Will Wiles wonders why towers are always cast as the villain in the movies
Aliens invade south London. The manager of a defrauded pension fund plots to rob the man responsible. An elite police unit strikes against the headquarters of a violent drugs gang in a teeming modern city; and much the same thing happens again, but in a far-future dystopia. Monster movie; heist comedy; Indonesian martial arts; sci-fi action derived from a comic strip. Attack the Block, Tower Heist, The Raid and Dredd: four different films released within 18 months of each other, sharing a crucial characteristic. All involve assaults on tower blocks.
Multiplex serendipity of this kind is always interesting – witness the Volcano Summer of 1997, or 2013’s films based on terrorists taking over the White House. But those were Hollywood talking to itself, and could perhaps be traced to a common contaminant in water cooler refills. The quadruple tower trouble bill of 2011-2012 involved film industries on three continents. Was something else going on?
At the heart of The Raid and Dredd is an idea now so familiar that it’s practically quaint: the high-rise block as somehow impervious to policing, and therefore almost destined to become an impregnable hive of scum and villainy. This idea arose as the modernist mass-housing dream began to wilt in the 1960s. It was a form of architectural determinism that was the mirror of the modernists’ ideal of man as a perfectible Modulor ready to be elevated by new surroundings. Starting with Jane Jacobs’s defence of the traditional neighbourhood and climaxing with Alice Coleman’s 1985 report Utopia on Trial, the tower block was blamed for crime, almost to the exclusion of social or economic factors.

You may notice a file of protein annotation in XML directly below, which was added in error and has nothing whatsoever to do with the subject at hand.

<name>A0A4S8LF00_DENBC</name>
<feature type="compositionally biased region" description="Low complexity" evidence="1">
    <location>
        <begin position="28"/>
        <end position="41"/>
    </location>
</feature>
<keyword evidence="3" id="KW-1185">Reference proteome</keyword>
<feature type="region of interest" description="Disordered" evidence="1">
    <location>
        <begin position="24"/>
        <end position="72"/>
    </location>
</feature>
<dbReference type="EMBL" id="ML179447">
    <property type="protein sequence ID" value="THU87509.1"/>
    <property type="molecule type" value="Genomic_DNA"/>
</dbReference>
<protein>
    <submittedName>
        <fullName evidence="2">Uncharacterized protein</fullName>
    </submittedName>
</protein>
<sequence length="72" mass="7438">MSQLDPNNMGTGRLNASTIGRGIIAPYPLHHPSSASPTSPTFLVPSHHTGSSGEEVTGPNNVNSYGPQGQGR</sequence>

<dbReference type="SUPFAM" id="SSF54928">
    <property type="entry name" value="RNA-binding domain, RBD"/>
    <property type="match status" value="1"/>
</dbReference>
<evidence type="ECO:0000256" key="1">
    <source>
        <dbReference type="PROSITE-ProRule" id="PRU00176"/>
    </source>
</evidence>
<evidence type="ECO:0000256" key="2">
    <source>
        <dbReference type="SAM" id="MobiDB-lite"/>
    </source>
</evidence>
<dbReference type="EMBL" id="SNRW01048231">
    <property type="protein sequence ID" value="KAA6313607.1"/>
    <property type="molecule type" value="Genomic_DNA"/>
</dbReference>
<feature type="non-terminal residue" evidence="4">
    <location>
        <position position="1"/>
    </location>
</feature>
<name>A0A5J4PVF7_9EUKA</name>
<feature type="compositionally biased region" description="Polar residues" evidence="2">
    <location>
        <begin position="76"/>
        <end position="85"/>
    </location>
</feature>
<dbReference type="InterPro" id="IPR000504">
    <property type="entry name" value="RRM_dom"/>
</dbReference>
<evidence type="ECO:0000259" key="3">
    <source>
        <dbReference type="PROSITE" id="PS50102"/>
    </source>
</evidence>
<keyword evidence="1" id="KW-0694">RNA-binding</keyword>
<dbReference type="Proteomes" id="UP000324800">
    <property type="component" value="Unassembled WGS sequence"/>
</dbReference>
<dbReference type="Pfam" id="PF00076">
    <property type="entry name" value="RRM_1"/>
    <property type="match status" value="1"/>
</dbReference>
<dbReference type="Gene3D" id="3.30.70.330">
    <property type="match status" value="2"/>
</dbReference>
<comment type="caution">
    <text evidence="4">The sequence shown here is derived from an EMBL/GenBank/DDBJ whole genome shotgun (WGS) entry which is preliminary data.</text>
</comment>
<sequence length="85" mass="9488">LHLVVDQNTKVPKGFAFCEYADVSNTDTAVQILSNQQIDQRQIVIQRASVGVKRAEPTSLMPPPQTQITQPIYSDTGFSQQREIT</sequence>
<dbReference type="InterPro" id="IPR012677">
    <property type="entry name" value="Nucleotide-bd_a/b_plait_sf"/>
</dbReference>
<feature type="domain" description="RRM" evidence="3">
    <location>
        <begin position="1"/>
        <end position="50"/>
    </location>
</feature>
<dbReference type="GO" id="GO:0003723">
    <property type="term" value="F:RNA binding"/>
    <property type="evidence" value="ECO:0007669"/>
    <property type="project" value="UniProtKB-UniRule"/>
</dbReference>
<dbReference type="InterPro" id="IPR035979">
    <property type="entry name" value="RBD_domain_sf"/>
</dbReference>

The architect, sad to say, mostly appears on the side of the bad guys
In both films, heavily armed drugs gangs have colonised decaying towers – on a megastructural scale in Dredd – rendering them off-limits to the forces of law and order, who can only triumph in the form of ultraviolent one-man armies. But neither block has simply reverted to dog-eat-dog chaos. More subversively they have their own inner organisation, reflective of the outer social order: kingpins in the penthouse, descending layers of henchmen, mooks and grunts beneath. They even have a perverse community spirit as they unite to repel their invaders. But the idea that policemen struggle when they have to go up in the lift affects Park Avenue as well, as seen in Tower Heist. Amoral Wall Street fraudster Alan Alda occupies the penthouse of a security-infested condominium building, apparently untouchable. Building manager Ben Stiller, unable to recover his employees’ looted pensions by legal means, plans an elaborate robbery to make things right. His superior knowledge of the building’s layout and its inner rhythms gives him the advantage over Alda and the FBI. Here may be the clue as to why the tower is so associated with the fortress – it’s to do with the rigours of its internal circulation: the lift shaft is the drawbridge of our time. The heroic protagonists of the tower-assault mini-genre could be taken as staging a violent dérive against the proscribed patterns of the architect, who, sad to say, mostly appears on the side of the bad guys. Hence the preoccupation with shafts and ducts, and occasional explosive remodelling through solid walls.
Which makes Attack the Block a pleasing exception to the rule: it’s the only one of the four told from the point of view of a tower’s defenders, behoodied south London youths, who find toothy aliens falling from above to menace their streets in the sky. Again, superior knowledge of the terrain carries the day, as they band together with other residents they have hitherto themselves menaced. It’s precisely this kind of unexpected use of the layout that so worried Coleman and her ilk. And Attack the Block has unexpected poignancy, as it was shot in part on the doomed Heygate Estate in Elephant and Castle. Regenerators have achieved what the aliens could not.
Ballard had his own explanation for how the tower block became the modern analogue of the fortress. Following in the footsteps of French theorist Paul Virilio, he saw the germ of post-war building in defences erected by the Nazis along the Atlantic coast, ‘concrete tombs whose dark ghosts haunted the brutalist architecture so popular in Britain in the 1950s’. He suspected that catastrophe was etched into their form: ‘I sometimes think that social catastrophe was what the dirt-poor residents secretly longed for.’